We chose the beach for a picnic today -- not the best choice, as it was so windy that Tom's morning off shore fishing expedition had been cancelled. We got fine sand in our hair, eyes and sandwiches. Missy loved to chase the small bits of blowing debris that raced along the beach, and whenever she came near, we took a sand shower. So off we went, this time taking the beach route to town.

There were several dozen RVs lining the shore as we got closer to Port A. There were two games of beach bocce ball going on. Some brave soul, lathered with suntan oil, was sitting in a lounge chair. I can only imagine how much sand had stuck to him! Along the jetty, the fisherfolk were out in force -- no blowing sand here, and not nearly as much wind.

Even closer in, we passed an area where fanciful sand castles had been made. Words carefully inscribed on a sand column titled this area "Dragon Castles" . There were 5 intricate dragons with long teeth and scales, one sphinx, and three castles complete with turrets and walkways. A nearby sign, half buried in the sand, proclamed that this Sunday, there will be a Texas Snowman (read sand snowman) competition. Guess where I will be on Sunday....

In Port A, we passed by the University of Texas Marine Science Institute. There are interesting aquarium exhibits here, showing some of the fish you can expect to see (or catch), in these waters. They also have quite an educational set-up, with a well stocked library and an Elderhostel program. Two research boats are tied to the wharf just outside the building complex.

Before we knew it, it was 3pm. Time to return to the park, check to see if we have any mail, and plan tomorrow's expedition. The days are flying by, and there is so much lot to see.

Postcard: If This is Tuesday, This must be Texas

February 5, 2000

We spent a week in Tucson after our return from Mexico. We took both the coach and tow Jeep in for minor repairs. I did lots of laundry and got my hair cut. We caught up on our mail. In no time at all a week had flown. It sometimes seems that we just arrive at a place, and then start talking about leaving it. But, after I looked at the stats Tom has compiled, I found this was really not true. We have been gone on our odyssey 110 days, and have averaged only 59 miles a day. We have not been traveling non-stop at all. It's actually become a mostly leisurely pace, but there's some question whether we've actually adjusted to that reality yet.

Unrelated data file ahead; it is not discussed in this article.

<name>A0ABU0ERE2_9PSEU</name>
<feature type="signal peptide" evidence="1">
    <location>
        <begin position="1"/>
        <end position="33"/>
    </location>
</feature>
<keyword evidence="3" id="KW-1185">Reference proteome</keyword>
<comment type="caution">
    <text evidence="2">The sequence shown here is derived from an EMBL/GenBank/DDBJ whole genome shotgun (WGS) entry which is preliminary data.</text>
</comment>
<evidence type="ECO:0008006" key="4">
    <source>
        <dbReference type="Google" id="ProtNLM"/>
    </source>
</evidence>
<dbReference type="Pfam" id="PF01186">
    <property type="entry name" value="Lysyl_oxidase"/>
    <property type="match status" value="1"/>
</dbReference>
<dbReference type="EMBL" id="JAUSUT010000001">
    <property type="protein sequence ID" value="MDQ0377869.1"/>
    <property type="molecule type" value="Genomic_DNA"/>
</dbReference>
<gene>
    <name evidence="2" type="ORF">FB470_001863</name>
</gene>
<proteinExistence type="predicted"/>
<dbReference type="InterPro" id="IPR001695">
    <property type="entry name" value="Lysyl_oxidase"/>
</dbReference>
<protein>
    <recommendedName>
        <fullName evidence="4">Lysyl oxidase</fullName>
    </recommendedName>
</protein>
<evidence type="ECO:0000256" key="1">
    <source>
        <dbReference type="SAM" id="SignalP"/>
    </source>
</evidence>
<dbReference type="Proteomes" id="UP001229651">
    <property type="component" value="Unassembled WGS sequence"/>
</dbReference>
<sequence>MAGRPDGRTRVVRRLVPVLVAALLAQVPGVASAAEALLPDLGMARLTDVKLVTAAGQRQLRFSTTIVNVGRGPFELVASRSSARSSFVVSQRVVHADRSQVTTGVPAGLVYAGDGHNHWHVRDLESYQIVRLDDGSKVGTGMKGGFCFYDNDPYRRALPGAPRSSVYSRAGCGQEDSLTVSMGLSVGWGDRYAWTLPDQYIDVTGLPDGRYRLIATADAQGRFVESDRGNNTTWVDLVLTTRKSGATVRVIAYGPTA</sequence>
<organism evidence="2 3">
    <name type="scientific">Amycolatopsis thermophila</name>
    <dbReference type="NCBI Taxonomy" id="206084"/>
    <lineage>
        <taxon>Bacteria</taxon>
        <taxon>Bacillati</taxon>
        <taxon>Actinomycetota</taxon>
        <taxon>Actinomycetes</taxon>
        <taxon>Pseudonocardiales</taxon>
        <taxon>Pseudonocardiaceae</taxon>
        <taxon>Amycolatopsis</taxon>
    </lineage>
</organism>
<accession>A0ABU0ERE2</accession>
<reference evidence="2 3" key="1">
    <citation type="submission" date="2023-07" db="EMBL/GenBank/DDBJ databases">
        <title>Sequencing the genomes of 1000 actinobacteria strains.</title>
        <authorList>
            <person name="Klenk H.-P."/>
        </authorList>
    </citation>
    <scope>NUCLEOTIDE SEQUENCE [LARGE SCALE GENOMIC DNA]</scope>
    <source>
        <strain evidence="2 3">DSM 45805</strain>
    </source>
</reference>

We were more than ready to embark on our next adventure. Bring on Texas. We had decided to skip Big Bend area this time, and head toward the central Gulf Coast -- with visits to Kingsville, Port Aransas and the Padre Island seashore. We spent one night in Las Cruces, bicycled through Mesilla and had dinner "on the town"; one night in Alpine, TX at the Lost Alaskan RV park; two nights in Uvalde, in the Hill Country, and then off to the southeast -- to the Kingsville area.

We were aiming for the Seawind RV park in Riviera (pronounced, we learned, "Riv-AIR-uh"). This is a great county park, with wide sites, each set back from the other so that you never feel the slightest bit crowded. Lots of green grass, trees cut to accommodate the widest of rigs; in short, a great place to stay for a week or longer. But only if you can get in. Reservations are only taken for three months or longer -- and at this time of year, they are completely full. They are most accommodating, however; you can wait for a site in overflow. We spent 2 nights on the street, with our slide slid out over the sidewalk, and our hookups snaking across the grass in front of the rec. hall. Other rigs were parked like covered wagons circling the tent area, or backed into parking slots alongside a building. But everyone in overflow had electric and water hookups, the people couldn't have been friendlier, and the park, right on Baffin Bay, is really lovely. The birding, of course, is out of this world.

We arrived in a Texas size rainstorm. No self respecting bird was flying this first evening. But by morning, the weather was clearing, and I could barely wait to walk around the area. There is a defined bird walk which took me out to the bayshore. White pelicans, laughing gulls and three different herons, a great blue, a little blue and a tricolored, shared an island. I saw several egrets, both great and snowy. And a white ibis. In the afternoon, I went off to try to find a Green Jay, while Tom, who always finds the most interesting birds, saw a white tailed hawk. He also spotted a non-flying creature we've seldom seen -- a splendid bobcat.